Predicting health care utilization using CIHI's Population Grouping Methodology

Main Article Content

Yvonne Rosehart
Published online: Aug 30, 2018


Introduction
CIHI’s Population Grouping Methodology uses data from multiple sectors to create clinical profiles and to predict the entire population’s current and future morbidity burden and healthcare utilization. Outputs from the grouper can be applied to healthcare decision making and planning processes.


Objectives and Approach
The population grouping methodology starts with everyone who is eligible for healthcare, including those who haven’t interacted with the healthcare system, providing a true picture of the entire population. The grouper uses diagnosis information over a 2-year period to create health profiles and predict individuals’ future morbidity and expected use of primary care, emergency department and long-term care services.


Predictive models were developed using age, sex, health conditions and the most influential health condition interactions as the predictors. These models produce predictive indicators for the concurrent period as well as one year into the future.


Results
The power of the model lies in the user’s ability to aggregate the data by population segments and compare healthcare resource utilization by different geographic regions, health sectors and health status.


The presentation will focus on how CIHI’s population grouping methodology helps client’s monitor population health and conduct disease surveillance. It assists clients with population segmentation, health profiling, predicting health care utilization patterns and explaining variation in health care resource use. It can be used for risk adjustment of populations for inter-jurisdictional analysis, for capacity planning and it can also be used as a component in funding models.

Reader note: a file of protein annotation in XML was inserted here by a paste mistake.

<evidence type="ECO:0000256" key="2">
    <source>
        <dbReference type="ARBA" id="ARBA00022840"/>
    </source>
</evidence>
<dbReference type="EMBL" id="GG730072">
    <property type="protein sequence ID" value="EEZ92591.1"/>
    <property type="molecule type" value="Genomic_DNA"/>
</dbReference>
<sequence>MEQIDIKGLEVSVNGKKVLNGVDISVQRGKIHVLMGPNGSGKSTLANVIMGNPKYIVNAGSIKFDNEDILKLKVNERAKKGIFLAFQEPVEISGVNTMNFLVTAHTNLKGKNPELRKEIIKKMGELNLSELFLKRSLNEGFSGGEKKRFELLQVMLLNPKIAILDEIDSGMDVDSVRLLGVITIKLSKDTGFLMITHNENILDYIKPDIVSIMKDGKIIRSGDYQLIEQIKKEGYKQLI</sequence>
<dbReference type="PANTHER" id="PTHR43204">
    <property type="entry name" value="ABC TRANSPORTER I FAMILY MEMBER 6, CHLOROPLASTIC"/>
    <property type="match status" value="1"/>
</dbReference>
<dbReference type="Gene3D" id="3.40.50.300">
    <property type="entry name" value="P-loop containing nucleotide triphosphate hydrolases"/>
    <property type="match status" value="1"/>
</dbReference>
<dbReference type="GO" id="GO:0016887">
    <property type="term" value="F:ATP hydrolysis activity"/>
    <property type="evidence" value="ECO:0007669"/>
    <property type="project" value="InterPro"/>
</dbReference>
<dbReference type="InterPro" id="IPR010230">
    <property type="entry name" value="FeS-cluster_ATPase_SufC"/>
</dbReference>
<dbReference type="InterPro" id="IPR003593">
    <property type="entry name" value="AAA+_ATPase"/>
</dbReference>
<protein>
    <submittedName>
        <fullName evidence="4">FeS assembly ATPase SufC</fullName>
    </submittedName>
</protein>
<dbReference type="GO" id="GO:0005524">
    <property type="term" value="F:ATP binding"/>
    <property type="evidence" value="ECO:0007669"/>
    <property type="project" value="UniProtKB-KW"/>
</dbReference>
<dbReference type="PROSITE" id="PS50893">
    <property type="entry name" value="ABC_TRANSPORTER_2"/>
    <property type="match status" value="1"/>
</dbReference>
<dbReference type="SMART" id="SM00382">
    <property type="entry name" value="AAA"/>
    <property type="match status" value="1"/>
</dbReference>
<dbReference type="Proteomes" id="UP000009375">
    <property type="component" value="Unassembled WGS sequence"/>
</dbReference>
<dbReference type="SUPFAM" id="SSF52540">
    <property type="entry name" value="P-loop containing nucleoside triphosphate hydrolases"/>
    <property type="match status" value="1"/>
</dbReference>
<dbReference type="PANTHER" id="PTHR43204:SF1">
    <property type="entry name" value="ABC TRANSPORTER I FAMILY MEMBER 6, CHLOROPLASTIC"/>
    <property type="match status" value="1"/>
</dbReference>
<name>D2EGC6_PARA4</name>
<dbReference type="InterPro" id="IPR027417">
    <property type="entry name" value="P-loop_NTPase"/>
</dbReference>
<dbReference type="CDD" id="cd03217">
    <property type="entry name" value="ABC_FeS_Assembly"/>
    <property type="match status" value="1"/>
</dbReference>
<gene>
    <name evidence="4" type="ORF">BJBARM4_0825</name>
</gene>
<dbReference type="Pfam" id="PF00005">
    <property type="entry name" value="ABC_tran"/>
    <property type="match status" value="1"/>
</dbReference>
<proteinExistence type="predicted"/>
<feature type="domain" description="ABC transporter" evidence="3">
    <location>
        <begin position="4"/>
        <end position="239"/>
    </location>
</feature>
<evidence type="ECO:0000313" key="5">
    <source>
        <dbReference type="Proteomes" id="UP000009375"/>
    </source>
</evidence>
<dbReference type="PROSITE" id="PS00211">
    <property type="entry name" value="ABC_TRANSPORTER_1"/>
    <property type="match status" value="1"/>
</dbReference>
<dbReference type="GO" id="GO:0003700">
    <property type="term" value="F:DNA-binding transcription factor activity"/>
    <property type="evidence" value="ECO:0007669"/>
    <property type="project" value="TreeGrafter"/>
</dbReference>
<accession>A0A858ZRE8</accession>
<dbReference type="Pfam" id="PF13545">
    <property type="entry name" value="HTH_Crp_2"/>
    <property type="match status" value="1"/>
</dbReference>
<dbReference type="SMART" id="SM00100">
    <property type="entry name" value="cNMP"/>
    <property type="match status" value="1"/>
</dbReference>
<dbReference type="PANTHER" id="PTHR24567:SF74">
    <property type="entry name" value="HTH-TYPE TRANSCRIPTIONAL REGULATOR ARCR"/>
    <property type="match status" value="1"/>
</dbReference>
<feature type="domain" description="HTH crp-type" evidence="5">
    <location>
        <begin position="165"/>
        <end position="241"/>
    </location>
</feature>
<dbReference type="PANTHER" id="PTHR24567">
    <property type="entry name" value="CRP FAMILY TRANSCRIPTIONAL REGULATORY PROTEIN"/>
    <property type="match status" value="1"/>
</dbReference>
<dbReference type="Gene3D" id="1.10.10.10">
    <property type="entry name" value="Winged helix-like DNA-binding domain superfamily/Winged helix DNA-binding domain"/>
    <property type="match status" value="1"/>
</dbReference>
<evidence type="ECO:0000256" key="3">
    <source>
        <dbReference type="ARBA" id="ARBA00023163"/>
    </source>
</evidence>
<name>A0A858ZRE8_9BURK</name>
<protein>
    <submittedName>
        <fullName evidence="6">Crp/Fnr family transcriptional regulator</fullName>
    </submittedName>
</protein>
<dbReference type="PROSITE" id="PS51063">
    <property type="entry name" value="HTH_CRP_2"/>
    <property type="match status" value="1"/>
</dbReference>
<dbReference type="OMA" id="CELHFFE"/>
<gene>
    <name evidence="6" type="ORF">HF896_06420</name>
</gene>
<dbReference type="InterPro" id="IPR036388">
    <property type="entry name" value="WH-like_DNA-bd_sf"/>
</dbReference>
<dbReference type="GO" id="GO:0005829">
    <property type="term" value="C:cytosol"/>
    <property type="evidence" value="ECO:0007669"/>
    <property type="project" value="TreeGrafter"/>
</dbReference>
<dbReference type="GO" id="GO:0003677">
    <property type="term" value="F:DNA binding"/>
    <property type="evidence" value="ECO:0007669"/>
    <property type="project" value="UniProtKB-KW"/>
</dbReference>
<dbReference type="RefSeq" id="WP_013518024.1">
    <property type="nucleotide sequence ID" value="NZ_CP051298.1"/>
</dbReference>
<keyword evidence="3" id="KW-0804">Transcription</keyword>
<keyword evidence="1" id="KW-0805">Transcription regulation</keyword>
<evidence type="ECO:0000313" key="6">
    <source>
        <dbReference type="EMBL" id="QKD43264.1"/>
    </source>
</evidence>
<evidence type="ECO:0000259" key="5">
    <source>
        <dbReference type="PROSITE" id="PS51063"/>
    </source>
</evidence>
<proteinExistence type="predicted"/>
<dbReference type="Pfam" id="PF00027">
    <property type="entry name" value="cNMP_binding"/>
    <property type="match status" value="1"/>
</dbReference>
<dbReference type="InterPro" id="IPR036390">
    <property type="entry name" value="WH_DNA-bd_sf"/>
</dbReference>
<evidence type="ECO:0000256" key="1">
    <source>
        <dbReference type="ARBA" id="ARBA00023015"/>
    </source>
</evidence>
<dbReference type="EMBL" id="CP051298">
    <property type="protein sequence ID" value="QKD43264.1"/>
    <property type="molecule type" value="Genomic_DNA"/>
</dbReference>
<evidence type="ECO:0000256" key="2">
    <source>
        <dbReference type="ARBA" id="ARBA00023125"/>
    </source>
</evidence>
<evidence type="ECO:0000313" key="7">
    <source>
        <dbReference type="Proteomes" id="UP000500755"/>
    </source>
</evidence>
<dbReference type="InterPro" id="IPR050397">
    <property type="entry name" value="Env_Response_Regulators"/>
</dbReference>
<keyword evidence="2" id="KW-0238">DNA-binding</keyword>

Conclusion/Implications
CIHI’s population grouping methodology is a useful tool for profiling and predicting healthcare utilization, with key applications for health policy makers, planners and funders. The presentation will focus on how stakeholders can apply the outputs to aid in their decision-making and planning processes.


Introduction

CIHI’s Population Grouping Methodology uses data from multiple sectors to create clinical profiles and to predict the entire population’s current and future morbidity burden and healthcare utilization. Outputs from the grouper can be applied to healthcare decision making and planning processes.

Objectives and Approach

The population grouping methodology starts with everyone who is eligible for healthcare, including those who haven’t interacted with the healthcare system, providing a true picture of the entire population. The grouper uses diagnosis information over a 2-year period to create health profiles and predict individuals’ future morbidity and expected use of primary care, emergency department and long-term care services.

Predictive models were developed using age, sex, health conditions and the most influential health condition interactions as the predictors. These models produce predictive indicators for the concurrent period as well as one year into the future.

Results

The power of the model lies in the user’s ability to aggregate the data by population segments and compare healthcare resource utilization by different geographic regions, health sectors and health status.

The presentation will focus on how CIHI’s population grouping methodology helps client’s monitor population health and conduct disease surveillance. It assists clients with population segmentation, health profiling, predicting health care utilization patterns and explaining variation in health care resource use. It can be used for risk adjustment of populations for inter-jurisdictional analysis, for capacity planning and it can also be used as a component in funding models.

Conclusion/Implications

CIHI’s population grouping methodology is a useful tool for profiling and predicting healthcare utilization, with key applications for health policy makers, planners and funders. The presentation will focus on how stakeholders can apply the outputs to aid in their decision-making and planning processes.

Article Details